Temple Bar is the only remaining gate of many which formerly marked the boundaries of the City. It was erected after the great fire by Sir Christopher Wren, and has two posterns for foot passengers. It is composed of Portland stone, and is of the Corinthian order. Over the gateway, on the eastern side, are statues of Queen Elizabeth and James I., and on the western side those of Charles I. and II. This ancient architectural structure was thoroughly repaired and beautified on the occasion of her Majesty's visit to the City, on the 9th of November 1837.
But the busiest, noisiest, and most crowded street in the English metropolis is that called the "STRAND." It runs rum Charing Cross eastward to Temple Bar - the same street under the name of "FLEET," extends east of Temple Bar to St. Paul's Cathedral. Dr. Johnson in his day considered Charing Cross to be the most lively spot in London, and it is in our opinion the case now, for from it one sees the traffic of the "city" combined with the aristocratic equipage of the West End. Temple Bar is the western boundary of the ancient city of London, and therefore the Strand belongs to Westminster. The Bar or Gateway is a quaint-looking structure, dingy with smoke, and always has its apparently useless gates secured apart. We must except state occasions, for then her majesty Q.ueen Victoria cannot pass through that gateway without asking permission of the city authorities. Her power as Queen of territories so vast that the sun never sets upon them avails her nothing then - she must sue for admittance like a very beggar. It is a curious sight when she enters the city-proper upon state occasions. The dingy old gates of Temple Bar are then folded together and locked as if a foreign invader were to be kept out. The royal procession goes slowly on until the Bar is reached, and it stops humbly and asks if it may enter. One of the Queen's officers, apparelled, as a matter of course, in gorgeous gewgaws, descends from a carriage and knocks upon the gate. The Lord Mayor of London asks with as much pompous dignity as if he really didn't-know:
"Who is there ?"
The reply comes with equal pomposity-
[-22-] "The Queen!"
Then the gates are opened, and amid protestations of loyalty and love the monarch enters the city of London! The custom seems to outsiders a foolish and laughable one, but not so to the Londoner. To him it is a legal, constitutional right which he never would think of relinquishing to the most popular sovereign in the world - thanks to his genuine English love of liberty and independence. It is one of the privileges of the city of London - that even the King cannot enter it without leave! It matters little now, but the times once were when the privilege were worth possessing, when rapacious men sat upon the throne - and such times may be again. It seems a waste of words where so gentle a creature as Victoria Guelph is concerned, a nonsensical form, but no one can tell the temper of England's rulers in the future! The Londoner, notwithstanding his profuse exhibitions of loyalty, is nevertheless proud of this privilege, and it gratifies him nut a little to know that even the monarch cannot enter his gates without liberty!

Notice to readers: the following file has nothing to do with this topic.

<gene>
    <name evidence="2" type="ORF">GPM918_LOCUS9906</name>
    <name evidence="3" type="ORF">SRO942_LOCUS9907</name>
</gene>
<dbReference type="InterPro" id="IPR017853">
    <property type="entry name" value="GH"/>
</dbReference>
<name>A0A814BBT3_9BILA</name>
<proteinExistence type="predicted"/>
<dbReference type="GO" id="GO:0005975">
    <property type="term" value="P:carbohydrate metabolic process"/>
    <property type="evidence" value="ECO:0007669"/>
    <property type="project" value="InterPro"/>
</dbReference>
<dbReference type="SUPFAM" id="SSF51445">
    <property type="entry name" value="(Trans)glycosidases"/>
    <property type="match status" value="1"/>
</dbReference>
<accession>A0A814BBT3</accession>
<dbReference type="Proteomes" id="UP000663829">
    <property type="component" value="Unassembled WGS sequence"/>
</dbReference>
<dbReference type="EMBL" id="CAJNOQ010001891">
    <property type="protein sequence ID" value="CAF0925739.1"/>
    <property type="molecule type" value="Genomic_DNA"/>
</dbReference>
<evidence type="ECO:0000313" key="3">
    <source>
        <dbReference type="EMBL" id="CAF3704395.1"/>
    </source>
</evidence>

The old custom of closing the gates on the Sovereign's visit to the City and only opening them to the summons of the royal herald - an antiquated mode of vindicating the peculiar independence of London citizens - was discontinued in 1854.
The Temple Bar Memorial designed by the late Sir Horace Jones, the City Architect, and unveiled Nov. 1880, was intended to mark the exact site of the old Bar, removed because of its obstructing the thoroughfare. The Memorial is 31 feet 6 inches high, 5 feet wide and 7 feet 8 inches long, and serves as a refuge for pedestrians crossing the road. In niches on the north and south sides of it are life-size marble statues of the Queen and Prince of Wales, by Mr. Boehm, A.R.A., and in the pedestal are four basso-relievos, showing "the Queen's first Entrance into the City through Temple Bar, 1837;" "The Procession to St. Paul's on the Day of Thanksgiving for the Prince of Wales's recovery from illness, 1872;" and "The first Temple Bar" and "The Last Temple Bar." The portrait medallions on the east and west fronts represent Prince Albert Victor of Wales and Lord Mayor Sir F. Truscott, in whose year of office the Memorial was erected, at a cost of £10,696. The whole is surmounted by a small pedestal with an heraldic Dragon or Griffin, by C.B. Birch, A.R.A. The winged monster, representing one of the heraldic supporters in the City Arms, is certainly hideous enough to account for the censure bestowed by the public upon it. May it not, however, remind one of the Griffin of the elder Pliny, "which, with singular cupidity, guarded the treasure of the gold mines against the Arimaspi, - a one-eyed race continually battling for it." From this point of view the Griffin is no unfitting symbol for the life and death struggle continually going on in London for the possession of the precious metal.
Temple Bar was removed from the east end of the Strand in 1878, when the thoroughfare was widened, and the site was marked by the monument which has incurred so much unfavourable criticism. Wren's famous gateway, built in 1670, was re-erected in 1888 in a very different place - at one of the entrances to Theobalds Park, Waltham Cross. Its west side was adored with statues of Charles I and Charles II., and the east with Statues of James I. and Anne of Denmark; and on the spiked gates were once exhibited the heads of malefactors. In Theobalds Park, bought by Sir Henry Meux in 1882, once stood the famous Theobalds Palace, which the first Earl of Salisbury exchanged with James I. for Hatfield. This royal palace was demolished by order of the Commonwealth.